|County||Shahin Shahr and Meymeh|
|• Total||5,651 |
|Time zone||UTC+3:30 (IRST)|
|• Summer (DST)||UTC+4:30 (IRDT)|
Meymeh (Persian: ميمه, also Romanized as Meimeh) is a city and capital of Meymeh District, in Shahin Shahr and Meymeh County, Isfahan Province, Iran. At the 2006 census, its population was 5,733, in 1,790 families.
Located in the vicinity of the arterial road of Tehran-Esfahan, it is now classified by the relevant council as a town.
Meymeh is located on a high plain in the western foothills of the Kargas mountains, which separate Meymeh from Natanz to the east. To the west lies a wasteland, at the other end of which is Khvansar County.
Clustered around Meymeh are the town of Vazvan and the villages of Ziadabad, Azan, Vandadeh, and Khosrowabad. To the northeast are Robat-e Aqa Kamal and Chaqadeh. To the northwest, the outlying village of Muteh stands isolated on a rural road leading to Golpayegan.
Meymeh's significance has largely derived from its position on the route between Isfahan and Tehran. The earliest evidence of the trade routes passing through Meymeh is the presence of two Seljuk-era rebats in the area. One is in Meymeh itself, near a later Mongol-era mosque. The other, now known as Rebat-e Tork, lies further north on the road to Delijan. Originally built as a military outpost, Rebat-e Tork was later converted into a caravanserai.
Textual sources from this time make no mention of Meymeh, but they do appear to mention the nearby town of Vazvan. The 10th-century writer Ibn Khordadbeh described "Rebāṭ-e Vazz" as the station after Borkhvar on the road from Isfahan to Ray (then the main city in the Tehran area). The name "Vazz" is an apparent reference to Vazvan, indicating that it was originally the main town in the area. Meymeh itself is first mentioned by Yaqut al-Hamawi, several centuries later, who describes Meymeh as a wilayat of Isfahan.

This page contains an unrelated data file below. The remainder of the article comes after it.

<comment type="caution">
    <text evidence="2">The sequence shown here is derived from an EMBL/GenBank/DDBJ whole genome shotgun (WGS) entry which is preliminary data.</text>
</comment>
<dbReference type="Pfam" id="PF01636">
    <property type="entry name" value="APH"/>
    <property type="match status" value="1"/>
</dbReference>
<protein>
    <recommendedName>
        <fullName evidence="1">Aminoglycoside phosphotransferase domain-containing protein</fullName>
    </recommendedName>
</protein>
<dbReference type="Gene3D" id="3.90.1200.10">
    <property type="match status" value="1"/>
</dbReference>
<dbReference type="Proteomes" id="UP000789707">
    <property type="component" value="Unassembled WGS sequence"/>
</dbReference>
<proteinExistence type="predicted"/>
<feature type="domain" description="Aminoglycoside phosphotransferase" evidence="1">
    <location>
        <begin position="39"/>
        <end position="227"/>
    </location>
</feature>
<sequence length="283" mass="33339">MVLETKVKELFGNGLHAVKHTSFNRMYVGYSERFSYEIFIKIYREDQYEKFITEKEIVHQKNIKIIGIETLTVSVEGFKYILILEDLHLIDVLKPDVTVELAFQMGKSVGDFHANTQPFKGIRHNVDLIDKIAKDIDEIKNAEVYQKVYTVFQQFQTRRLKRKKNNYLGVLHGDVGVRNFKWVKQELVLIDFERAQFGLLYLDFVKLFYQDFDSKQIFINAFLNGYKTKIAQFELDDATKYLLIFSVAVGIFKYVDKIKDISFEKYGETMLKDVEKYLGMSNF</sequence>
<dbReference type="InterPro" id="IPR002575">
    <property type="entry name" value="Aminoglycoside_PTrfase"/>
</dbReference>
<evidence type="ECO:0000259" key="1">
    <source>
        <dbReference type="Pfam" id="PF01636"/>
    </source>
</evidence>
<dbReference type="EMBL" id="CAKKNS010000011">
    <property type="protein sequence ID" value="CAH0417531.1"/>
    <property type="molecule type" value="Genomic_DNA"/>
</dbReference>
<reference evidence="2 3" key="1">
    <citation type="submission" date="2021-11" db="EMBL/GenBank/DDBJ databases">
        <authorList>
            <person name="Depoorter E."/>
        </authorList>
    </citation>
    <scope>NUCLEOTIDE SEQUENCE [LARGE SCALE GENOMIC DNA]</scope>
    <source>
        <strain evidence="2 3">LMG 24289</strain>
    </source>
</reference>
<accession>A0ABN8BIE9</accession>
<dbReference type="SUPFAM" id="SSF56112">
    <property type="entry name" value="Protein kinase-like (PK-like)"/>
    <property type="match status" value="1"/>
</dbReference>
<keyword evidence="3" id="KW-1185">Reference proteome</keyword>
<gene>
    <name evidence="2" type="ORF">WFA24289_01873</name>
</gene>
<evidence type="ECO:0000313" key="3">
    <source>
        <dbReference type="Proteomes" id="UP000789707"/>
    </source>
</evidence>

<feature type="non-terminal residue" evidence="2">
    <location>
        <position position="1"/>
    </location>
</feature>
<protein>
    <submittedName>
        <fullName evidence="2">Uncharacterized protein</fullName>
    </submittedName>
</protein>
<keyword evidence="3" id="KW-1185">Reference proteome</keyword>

However, Hamdallah Mustawfi, the main authority on Iranian geography in the following 14th century, makes no mention of Meymeh. By the Safavid era, the main trade route from Isfahan to Tehran had shifted away from Meymeh, now passing through the towns of Natanz, Qohrud, and Kashan in the Kargas mountains. This remained the preferred route through the time of the Qajar dynasty. Meymeh's modern importance came after the automobile gained popularity in Iran, replacing the camel caravans of earlier times. The arrival of the automobile caused the preferred route to shift from the mountains to the plains of Meymeh and Delijan.
The ethnographic writings of Ann Lambton, in 1936-37, provide a snapshot of life in Meymeh and Jowsheqan during the 1930s, when traditional small-town life was just beginning to be affected by the sweeping reforms of Reza Shah Pahlavi. Most people in Meymeh were peasants who owned their own land. The town's agricultural area was divided into 2,016 habbas, with the average holding being 2-5 habbas, although there was one large landowner who owned a large portion of the habbas, along with several thousand sheep and goats. Meymeh also had a carpenter, a blacksmith, a potter, a builder, a brickmaker, a couple of shopkeepers, and two sellers of clothing. There were two public baths and two mosques.